Aussie Dishes

October 1993

Hungry Man
Aussie Dishes

Vegemite Sandwiches and Kangaroo Tails for All

GenreThere’s a bistro in the heart of Sydney that serves Pineapple Right-Side-Up Cake. Australians with a sense of humor about themselves? Could be…

In digging my way through to the other side of the world, I suddenly found myself down-under an avalanche of unfamiliar dishes. I decided to pass over the “bush tucker” of the outback with its fruit bats, witjuti grubs, kangaroo tails, honey-ants and blue tongue skinks. A couple hundred years of colonial cuisine did little to alleviate my bewilderment, what with yabbies, Moretan Bay bugs, pie floaters, dog’s eye and dead horse, damper, ANZAC biscuits, lamingtons, tim tams, vegemite, and pluto dogs.

I stayed on the yellow brick road, watched out for the witch, and found myself in “Oz Mod,” the new cuisine of Australia. The climate and isolation of this former penal colony have given rise to a spectacular array of fruits, vegetables, mushrooms, meats and seafood – many species found nowhere else on earth. Settlers from across our spinning orb have spiced the cuisine with everything from thyme and tarragon to star anise and wattle seeds. In a land where lemons grow on trees in the backyard, and papayas, passion fruit, custard apples, and mangoes are available at roadside markets, anything is possible.

On one hand, fish, low fat, and low alcohol are in fashion. On the other hand, Australians are the third-largest consumers of ice cream on the globe, and incredible ingesters of sugar, averaging a whopping 100 pounds of sugar per year, each. The “national” dessert of Australia, Pavlova, is a sugary meringue basket filled with fruit and whipped cream.

Just what is Oz Mod? To answer that I must point out that Australia is big. Nearly three million square miles of land area, almost 1,500 miles north to south by 2,000 miles east to west. Regional tastes can be as different as New England Clam Bkaes, Shrimp Creole, and Chili are in the U.S. My trek through the menus from coast to coast came up with a sampling that ranged from Indonesian-influenced King Prawns in Lime Sauce in southern Adelaide, through Mideast-style Lamb with Dried Fruits in eastern Sydney, to the very French Coral Trout with Beurre Blanc in northern Port Douglas, on to Italian inspired Grilled Kid Chops with Rosemary and Garlic in western Perth, and even south across the water, where a delicate Carpaccio of Tasmanian Salmon with Caviar and Edible Flower Confetti awaited in Hobart.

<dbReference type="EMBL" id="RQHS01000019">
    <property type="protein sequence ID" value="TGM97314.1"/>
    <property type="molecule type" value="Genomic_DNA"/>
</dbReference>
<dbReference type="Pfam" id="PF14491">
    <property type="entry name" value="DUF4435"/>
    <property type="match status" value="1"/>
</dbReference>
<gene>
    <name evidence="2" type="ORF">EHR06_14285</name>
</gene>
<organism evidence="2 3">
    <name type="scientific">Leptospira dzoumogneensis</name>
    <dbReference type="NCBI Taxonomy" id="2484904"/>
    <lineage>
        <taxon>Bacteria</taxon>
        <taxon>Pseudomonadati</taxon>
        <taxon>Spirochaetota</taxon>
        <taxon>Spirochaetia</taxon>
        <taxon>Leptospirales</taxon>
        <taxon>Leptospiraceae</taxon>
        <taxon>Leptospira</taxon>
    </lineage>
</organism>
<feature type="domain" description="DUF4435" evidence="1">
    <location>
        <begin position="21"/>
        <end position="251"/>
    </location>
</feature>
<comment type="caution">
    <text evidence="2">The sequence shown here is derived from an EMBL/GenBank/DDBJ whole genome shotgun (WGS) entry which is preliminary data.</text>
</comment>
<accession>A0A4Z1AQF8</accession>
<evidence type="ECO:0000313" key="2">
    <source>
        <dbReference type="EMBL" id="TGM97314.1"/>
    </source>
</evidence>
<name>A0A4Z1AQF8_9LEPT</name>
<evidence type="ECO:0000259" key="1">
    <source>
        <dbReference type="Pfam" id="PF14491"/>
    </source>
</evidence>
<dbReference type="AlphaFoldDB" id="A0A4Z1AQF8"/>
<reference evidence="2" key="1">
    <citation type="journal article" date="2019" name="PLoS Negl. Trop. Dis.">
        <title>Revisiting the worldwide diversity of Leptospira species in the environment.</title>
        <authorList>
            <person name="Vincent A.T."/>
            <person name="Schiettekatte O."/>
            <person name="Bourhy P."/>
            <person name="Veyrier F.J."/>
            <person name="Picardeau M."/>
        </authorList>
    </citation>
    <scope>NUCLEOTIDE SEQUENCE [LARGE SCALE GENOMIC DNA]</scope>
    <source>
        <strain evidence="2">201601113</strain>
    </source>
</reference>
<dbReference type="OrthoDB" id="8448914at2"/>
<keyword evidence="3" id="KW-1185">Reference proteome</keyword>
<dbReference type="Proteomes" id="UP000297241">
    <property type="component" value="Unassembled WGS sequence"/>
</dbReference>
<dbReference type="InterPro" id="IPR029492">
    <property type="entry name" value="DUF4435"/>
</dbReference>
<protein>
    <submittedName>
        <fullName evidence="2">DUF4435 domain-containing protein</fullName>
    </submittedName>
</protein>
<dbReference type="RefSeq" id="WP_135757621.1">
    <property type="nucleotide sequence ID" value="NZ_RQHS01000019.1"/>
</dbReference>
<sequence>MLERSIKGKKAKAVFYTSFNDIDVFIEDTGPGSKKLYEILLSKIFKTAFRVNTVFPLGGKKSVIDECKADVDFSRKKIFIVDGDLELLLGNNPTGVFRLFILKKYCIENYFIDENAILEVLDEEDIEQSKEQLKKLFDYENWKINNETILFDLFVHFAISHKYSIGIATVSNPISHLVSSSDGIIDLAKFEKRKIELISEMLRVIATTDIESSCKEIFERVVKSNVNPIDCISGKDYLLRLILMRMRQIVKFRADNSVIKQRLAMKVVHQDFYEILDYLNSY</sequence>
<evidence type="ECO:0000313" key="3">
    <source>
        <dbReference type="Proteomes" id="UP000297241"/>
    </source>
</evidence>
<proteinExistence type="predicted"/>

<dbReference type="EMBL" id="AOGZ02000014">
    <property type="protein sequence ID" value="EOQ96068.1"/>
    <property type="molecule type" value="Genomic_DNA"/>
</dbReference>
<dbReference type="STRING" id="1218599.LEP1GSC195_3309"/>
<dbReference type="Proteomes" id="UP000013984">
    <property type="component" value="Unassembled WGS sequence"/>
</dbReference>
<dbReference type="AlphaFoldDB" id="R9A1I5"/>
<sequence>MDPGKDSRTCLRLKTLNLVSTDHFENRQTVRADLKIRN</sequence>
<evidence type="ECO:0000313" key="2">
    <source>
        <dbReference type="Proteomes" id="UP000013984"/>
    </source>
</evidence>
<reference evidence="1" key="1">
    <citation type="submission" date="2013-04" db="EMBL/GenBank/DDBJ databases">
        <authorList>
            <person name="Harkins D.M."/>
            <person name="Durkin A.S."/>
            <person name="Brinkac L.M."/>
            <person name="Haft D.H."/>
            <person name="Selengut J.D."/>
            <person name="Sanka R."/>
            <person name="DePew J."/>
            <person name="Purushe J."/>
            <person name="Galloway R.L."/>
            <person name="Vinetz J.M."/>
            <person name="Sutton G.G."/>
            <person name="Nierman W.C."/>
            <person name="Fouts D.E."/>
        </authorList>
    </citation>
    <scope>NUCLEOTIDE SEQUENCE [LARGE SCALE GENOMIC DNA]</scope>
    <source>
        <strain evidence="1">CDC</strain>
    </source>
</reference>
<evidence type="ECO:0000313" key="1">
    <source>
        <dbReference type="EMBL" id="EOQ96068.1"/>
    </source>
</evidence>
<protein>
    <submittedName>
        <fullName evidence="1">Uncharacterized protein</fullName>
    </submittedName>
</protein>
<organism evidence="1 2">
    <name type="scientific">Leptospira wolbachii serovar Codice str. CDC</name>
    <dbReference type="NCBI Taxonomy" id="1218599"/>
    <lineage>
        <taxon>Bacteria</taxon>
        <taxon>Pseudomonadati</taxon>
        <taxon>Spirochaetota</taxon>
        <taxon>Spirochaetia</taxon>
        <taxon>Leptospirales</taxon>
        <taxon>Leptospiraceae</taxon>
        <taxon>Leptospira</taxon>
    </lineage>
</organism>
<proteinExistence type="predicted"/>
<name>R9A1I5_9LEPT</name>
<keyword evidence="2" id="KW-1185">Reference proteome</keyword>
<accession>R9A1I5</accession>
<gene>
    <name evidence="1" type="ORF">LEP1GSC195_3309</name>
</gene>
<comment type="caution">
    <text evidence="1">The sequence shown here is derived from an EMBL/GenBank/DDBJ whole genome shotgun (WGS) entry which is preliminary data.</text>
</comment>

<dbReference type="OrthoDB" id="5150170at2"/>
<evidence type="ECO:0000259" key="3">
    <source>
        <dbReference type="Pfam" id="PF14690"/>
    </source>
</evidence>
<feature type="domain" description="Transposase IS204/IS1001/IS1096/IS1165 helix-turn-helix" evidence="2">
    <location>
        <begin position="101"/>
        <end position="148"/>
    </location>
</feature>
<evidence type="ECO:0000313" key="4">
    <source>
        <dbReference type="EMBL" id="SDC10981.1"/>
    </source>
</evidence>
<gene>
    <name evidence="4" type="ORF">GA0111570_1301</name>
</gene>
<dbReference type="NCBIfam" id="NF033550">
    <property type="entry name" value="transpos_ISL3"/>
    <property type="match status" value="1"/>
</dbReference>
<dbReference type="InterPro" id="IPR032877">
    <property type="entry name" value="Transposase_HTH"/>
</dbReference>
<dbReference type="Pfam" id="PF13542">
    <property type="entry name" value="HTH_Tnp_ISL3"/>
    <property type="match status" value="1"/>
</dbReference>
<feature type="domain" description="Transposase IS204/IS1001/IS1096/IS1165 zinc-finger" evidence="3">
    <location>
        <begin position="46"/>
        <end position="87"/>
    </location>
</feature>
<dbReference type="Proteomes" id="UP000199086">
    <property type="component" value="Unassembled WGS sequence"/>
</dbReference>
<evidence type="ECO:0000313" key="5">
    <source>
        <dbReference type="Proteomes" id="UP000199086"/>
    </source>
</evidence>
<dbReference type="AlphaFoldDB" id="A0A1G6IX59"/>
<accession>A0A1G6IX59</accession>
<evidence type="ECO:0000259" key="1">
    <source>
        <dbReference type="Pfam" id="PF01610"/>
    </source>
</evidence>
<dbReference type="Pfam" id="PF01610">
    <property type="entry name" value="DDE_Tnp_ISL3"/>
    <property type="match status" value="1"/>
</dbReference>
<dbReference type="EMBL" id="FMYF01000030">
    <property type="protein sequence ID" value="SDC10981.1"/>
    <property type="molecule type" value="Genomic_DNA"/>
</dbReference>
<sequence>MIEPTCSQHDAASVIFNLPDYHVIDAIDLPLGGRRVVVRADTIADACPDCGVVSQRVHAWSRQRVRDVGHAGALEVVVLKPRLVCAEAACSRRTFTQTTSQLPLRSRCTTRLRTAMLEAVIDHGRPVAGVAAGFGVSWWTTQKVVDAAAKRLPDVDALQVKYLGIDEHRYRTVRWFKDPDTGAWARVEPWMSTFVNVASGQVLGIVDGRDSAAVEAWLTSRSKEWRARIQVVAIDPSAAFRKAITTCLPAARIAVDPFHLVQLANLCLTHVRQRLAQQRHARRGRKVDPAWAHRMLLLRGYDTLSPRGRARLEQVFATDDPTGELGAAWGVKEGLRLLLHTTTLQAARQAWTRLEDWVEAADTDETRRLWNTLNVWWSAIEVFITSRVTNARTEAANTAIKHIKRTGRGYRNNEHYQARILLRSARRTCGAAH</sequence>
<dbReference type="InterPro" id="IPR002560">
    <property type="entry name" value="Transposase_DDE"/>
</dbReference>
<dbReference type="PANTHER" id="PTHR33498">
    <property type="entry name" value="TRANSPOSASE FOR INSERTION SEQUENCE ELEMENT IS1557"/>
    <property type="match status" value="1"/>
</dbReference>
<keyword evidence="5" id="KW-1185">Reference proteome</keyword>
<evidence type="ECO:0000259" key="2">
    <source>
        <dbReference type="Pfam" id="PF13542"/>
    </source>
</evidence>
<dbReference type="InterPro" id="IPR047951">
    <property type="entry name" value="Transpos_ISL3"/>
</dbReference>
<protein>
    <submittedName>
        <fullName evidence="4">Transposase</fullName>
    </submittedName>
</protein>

Since your local market may not carry warrigal greens, bunya nuts, or Balmain bugs, many “authentic” Australian recipes didn’t seem appropriate to share here. So, I picked a little favorite that you can make the next time you want to impress that special someone. Australian wines are in this year, so make your toasts with an outstanding Riesling from the Hunter Valley.

Sautéed Trout with Macadamia Nuts

2 fresh trout, each ½-¾ lb., gutted and scaled (leave the head and tails on)
½ cup chopped macadamia nuts
½ cup flour
1 tablespoon salt
1 teaspoon ground pepper
1 teaspoon grated orange peel
½ lb. fresh spinach
¼ cup safflower or other light oil
chopped parsley and lemon wedges for garnish

Heat a large (big enough to hold the two trout) frying pan over medium heat, add about half the oil and the nuts and sauté until just starting to color. Remove the nuts and set aside on paper towel to drain.

Mix the flour, salt, pepper, and orange peel in a plastic bag, put in fish and shake to coat thoroughly (one at a time). Add remaining oil to the pan, sauté the fish 5-6 minutes on each side until the skin is browned and when you look at the inside, the fish should be cooked through. Remove the fish and drain the oil out of the pan.

Quickly toss the spinach in the hot pan until just wilted. Mix in half the nuts, spread out on two plates. Lay whole fish on top of spinach bed. Top with the remaining nuts, chopped parsley and a couple of lemon wedges. Serves two. (Oh, if you just can’t deal with a whole fish, use fillets, and only cook for 2-3 minutes on each side.)

Special thanks for some of my Australian menu research to Kit Snedaker, Harry O’Neil, and Christine Cook.

Genre is a gay “lifestyle” and travel magazine. It was launched in 1992 by three entrepreneurs, two of whom shortly thereafter left to found QSF magazine. I went with them…


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